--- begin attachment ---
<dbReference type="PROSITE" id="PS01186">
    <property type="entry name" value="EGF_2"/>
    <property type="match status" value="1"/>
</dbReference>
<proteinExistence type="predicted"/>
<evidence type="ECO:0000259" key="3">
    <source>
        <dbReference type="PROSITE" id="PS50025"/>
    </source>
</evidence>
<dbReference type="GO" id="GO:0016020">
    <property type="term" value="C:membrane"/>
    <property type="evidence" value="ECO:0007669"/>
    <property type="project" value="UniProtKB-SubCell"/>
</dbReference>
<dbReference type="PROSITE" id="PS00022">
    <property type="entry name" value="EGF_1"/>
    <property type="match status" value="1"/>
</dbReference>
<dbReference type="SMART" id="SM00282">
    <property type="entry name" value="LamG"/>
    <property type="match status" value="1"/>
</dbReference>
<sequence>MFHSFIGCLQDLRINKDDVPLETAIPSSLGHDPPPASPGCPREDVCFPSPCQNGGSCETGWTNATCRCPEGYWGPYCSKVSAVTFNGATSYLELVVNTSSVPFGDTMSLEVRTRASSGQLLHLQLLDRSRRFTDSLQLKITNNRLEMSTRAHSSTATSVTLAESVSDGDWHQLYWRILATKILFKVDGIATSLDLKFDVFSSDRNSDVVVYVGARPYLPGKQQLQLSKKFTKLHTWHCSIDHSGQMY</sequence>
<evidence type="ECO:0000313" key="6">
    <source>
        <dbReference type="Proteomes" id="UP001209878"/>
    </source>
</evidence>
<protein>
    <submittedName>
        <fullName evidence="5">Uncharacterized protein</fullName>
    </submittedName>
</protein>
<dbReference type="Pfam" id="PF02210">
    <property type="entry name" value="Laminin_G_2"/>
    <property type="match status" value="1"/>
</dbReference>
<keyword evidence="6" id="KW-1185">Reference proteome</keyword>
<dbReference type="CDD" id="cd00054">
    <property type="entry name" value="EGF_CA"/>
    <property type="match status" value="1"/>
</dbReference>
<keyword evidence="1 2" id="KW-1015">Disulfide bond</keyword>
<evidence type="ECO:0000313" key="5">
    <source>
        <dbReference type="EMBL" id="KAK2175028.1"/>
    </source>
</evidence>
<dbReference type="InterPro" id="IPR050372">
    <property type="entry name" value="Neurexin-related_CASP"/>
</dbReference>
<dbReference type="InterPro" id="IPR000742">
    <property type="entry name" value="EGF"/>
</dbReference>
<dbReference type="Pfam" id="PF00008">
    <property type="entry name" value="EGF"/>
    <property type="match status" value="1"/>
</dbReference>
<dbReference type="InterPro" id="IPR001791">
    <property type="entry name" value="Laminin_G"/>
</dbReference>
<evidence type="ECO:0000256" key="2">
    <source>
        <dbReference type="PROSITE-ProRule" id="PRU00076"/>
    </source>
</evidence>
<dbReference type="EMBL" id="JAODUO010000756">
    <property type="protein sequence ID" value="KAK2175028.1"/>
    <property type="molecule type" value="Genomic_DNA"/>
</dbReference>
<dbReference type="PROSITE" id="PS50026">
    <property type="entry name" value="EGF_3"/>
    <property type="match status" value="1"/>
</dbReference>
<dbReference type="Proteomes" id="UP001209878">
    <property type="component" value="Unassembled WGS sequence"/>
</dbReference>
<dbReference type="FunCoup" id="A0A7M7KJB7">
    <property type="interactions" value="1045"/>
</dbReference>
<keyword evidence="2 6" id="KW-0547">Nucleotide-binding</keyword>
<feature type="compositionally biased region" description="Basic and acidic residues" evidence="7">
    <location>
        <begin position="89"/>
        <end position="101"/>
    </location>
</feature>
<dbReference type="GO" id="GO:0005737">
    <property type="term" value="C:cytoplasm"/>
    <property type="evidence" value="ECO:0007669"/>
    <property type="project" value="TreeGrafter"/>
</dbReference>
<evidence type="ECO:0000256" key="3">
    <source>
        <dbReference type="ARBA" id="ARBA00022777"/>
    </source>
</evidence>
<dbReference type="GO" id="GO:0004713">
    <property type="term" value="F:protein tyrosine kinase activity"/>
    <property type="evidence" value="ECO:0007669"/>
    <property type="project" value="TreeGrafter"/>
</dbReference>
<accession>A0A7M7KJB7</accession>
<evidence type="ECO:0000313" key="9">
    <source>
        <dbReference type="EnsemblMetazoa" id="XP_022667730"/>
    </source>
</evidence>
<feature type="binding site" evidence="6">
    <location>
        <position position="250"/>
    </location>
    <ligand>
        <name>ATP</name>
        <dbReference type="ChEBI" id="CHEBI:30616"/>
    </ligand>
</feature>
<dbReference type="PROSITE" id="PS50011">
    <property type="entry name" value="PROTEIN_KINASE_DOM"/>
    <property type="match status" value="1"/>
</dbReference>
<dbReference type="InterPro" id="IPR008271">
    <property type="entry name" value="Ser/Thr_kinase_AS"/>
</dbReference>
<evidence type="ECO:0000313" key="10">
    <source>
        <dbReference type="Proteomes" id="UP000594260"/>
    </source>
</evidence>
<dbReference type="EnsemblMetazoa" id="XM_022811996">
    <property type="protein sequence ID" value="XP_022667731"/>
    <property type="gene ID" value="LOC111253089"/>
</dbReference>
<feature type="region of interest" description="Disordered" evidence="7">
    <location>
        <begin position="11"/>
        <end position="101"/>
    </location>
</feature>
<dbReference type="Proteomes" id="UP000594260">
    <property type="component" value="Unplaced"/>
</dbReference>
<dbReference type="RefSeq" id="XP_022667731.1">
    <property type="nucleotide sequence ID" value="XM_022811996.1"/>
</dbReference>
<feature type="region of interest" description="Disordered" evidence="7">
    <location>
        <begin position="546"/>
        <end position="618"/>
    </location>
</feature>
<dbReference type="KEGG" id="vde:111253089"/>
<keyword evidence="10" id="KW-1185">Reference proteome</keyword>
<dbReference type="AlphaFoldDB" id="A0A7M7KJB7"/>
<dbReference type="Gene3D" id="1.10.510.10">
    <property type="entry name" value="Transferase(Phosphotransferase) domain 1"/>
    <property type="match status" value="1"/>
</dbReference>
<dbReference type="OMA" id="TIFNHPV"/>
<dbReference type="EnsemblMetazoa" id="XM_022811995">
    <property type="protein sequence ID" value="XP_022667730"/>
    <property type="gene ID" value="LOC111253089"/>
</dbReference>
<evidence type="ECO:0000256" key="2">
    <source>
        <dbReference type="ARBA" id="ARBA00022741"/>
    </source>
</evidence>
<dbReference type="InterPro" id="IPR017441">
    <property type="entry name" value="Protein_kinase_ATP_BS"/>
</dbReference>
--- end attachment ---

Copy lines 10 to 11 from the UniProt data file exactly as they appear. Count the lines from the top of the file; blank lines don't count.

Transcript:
</evidence>
<dbReference type="GO" id="GO:0016020">